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Office Safety: The Overlooked Aspect of Occupational Safety, Lori Schroth

Many worksites focus on identifying safety and health hazards, reducing risks and exposures, and preventing injuries and illnesses to support their safety and health program. These efforts generally focus on industrial environments and work activities. It is common for office environments to become overlooked in terms of workplace safety since office injuries and illnesses are not as common as those from other work environments.


Radon Risks: Preventing Unnecessary Exposures, Mark Piehl

It is never too late to reduce your risk of lung cancer. According to EPA, radon is the leading cause of lung cancer among people who do not smoke and the second leading cause amongst people who do smoke. According to the agency, radon is classified as a human carcinogen and is recognized as a significant health problem, as it is responsible for an estimated 20,000 lung cancer deaths each year (EPA, 2003).


Three Safety Management Approaches for the New OSH Professional, Iain Burnett

This article outlines the three most prominent safety management approaches. Each incorporates a basic history beginning with an overview of the implementation and particular characteristics that separate them from the other ideologies. They have all had a role in developing the field of safety and health with some theories having had notable successes, having flourished or resulted in offshoots.


Lessons Learned in Safety, Major Chris Dotur

While some lessons might not be direct, I believe they contain principles worth reminding other disciplines and leaders throughout safety programs, command leadership, accident investigators and perhaps even organizations like law enforcement and emergency responders.


A System-Theoretic Hazard Analysis Methodology for a Non-advocate Safety Assessment of the Ballistic Missile Defense System, Steven J. Pereira, Grady Lee and Jeffrey Howard

This paper presents a safety assessment methodology based on STPA (a systems-theoretic hazard analysis); the assessment methodology provides an organized, methodical, and effective means to assess safety risk and develop appropriate hazard mitigations regardless of where in the life cycle the assessment is started.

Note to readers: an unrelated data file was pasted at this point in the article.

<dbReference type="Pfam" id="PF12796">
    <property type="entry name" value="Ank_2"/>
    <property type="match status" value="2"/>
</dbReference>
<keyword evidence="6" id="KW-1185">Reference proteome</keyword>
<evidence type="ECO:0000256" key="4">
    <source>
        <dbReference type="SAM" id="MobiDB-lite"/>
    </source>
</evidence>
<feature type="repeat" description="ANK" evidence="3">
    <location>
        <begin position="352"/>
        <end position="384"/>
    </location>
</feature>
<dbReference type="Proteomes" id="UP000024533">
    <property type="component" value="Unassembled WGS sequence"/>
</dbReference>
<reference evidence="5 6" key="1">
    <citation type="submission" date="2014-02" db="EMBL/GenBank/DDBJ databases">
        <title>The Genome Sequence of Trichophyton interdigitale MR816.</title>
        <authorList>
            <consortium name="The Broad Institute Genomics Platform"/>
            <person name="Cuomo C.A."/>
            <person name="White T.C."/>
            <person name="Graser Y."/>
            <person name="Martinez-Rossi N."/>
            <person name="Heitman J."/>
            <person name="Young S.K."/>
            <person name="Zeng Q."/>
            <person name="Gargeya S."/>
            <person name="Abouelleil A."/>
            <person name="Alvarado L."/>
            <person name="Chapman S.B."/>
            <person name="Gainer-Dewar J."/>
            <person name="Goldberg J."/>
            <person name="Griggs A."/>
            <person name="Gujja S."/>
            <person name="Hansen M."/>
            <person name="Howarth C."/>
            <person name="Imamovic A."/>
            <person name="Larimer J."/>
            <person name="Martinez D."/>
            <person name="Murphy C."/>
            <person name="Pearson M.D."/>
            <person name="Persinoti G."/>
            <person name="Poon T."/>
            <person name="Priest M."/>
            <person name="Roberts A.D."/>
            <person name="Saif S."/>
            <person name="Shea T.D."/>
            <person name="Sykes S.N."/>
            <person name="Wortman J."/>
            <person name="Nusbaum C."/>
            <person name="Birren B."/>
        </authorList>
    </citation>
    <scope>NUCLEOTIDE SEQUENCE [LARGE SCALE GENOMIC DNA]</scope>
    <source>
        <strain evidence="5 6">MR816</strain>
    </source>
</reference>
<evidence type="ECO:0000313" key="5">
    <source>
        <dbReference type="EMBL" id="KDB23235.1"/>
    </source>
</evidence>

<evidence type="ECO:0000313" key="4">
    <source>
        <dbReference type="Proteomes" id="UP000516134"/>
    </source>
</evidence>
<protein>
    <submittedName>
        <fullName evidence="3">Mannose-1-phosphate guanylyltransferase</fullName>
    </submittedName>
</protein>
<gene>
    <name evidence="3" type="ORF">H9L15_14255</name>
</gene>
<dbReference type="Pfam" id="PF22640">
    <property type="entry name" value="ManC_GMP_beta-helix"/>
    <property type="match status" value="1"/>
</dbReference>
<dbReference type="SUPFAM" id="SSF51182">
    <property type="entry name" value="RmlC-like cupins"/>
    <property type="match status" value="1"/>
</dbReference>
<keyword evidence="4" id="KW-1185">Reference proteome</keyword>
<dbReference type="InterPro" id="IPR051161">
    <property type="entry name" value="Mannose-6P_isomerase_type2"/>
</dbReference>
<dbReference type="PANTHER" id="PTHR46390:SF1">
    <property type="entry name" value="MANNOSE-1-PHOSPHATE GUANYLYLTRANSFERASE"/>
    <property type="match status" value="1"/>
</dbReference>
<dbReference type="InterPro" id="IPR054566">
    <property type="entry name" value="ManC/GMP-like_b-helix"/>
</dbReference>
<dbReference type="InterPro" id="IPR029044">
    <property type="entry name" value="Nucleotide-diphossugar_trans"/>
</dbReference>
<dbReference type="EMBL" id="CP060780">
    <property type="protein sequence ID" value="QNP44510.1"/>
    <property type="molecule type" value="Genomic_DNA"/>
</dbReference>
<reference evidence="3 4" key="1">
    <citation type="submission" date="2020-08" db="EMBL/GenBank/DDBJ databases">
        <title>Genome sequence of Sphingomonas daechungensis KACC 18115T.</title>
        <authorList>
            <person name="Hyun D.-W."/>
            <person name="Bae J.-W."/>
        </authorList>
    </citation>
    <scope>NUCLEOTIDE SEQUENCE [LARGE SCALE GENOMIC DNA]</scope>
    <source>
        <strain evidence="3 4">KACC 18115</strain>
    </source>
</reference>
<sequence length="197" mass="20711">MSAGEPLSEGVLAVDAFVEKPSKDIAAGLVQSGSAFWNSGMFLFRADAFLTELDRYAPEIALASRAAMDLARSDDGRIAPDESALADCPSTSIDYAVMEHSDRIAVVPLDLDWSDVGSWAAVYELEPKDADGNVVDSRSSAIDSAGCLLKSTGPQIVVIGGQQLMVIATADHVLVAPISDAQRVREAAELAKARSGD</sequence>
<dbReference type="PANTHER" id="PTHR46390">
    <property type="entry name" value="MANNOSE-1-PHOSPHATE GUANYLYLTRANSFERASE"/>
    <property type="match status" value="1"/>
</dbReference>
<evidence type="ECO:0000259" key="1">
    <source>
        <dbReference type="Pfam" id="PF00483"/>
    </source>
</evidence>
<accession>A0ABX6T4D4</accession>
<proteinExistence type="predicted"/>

Explosives - Safety and Health Requirements Manual: EM 385-1-97, US Army Corps of Engineers

This manual prescribes the safety and health requirements for all Corps of Engineers activities and operations that involve explosives related work.


Radiation Protection: EM 385-1-80, US Army Corps of Engineers

This manual prescribes the requirements of the Radiation Protection Program of the U.S. Army Corps of Engineers (USACE) contained in Engineering Regulation 385-1-80, Ionizing Radiation Protection. It can be used when activities utilize or handle radioactive material (which includes radioactive waste) or a radiation generative device.


Safety and Health Requirements: EM 385-1-1, US Army Corps of Engineers

This manual prescribes the safety and health requirements for all Corps of Engineers activities and operations.


The Hazards of Icicles, Howard Spencer

Icicles and rooftop snow are weather-related dangers that face anyone who ventures outside this winter. Freezing temperatures across the country have led to the build up of ice and snow on cell towers, buildings and roofs. Many times, emergency medical services (EMS) are called into action to deal with some of the dangers and the numbers of people injured or killed this year by falling icicles is reported to be on the rise.


Taking Initiative in Your Career, Valerie Sutton

Completing networking at an ASSE symposium, gaining additional certification or completing your LinkedIn profile just might get you your next position.


What is the BOK?

The Body of Knowledge project is dedicated to creating a living reference that represents the collective knowledge of the Safety, Health and Environmental profession. While the preliminary work has begun, there is still more to do. The purpose of this website is to introduce subject areas that will eventually be part of the Body of Knowledge, and to gather feedback on the future direction, and ongoing assessment of what needs to be completed.

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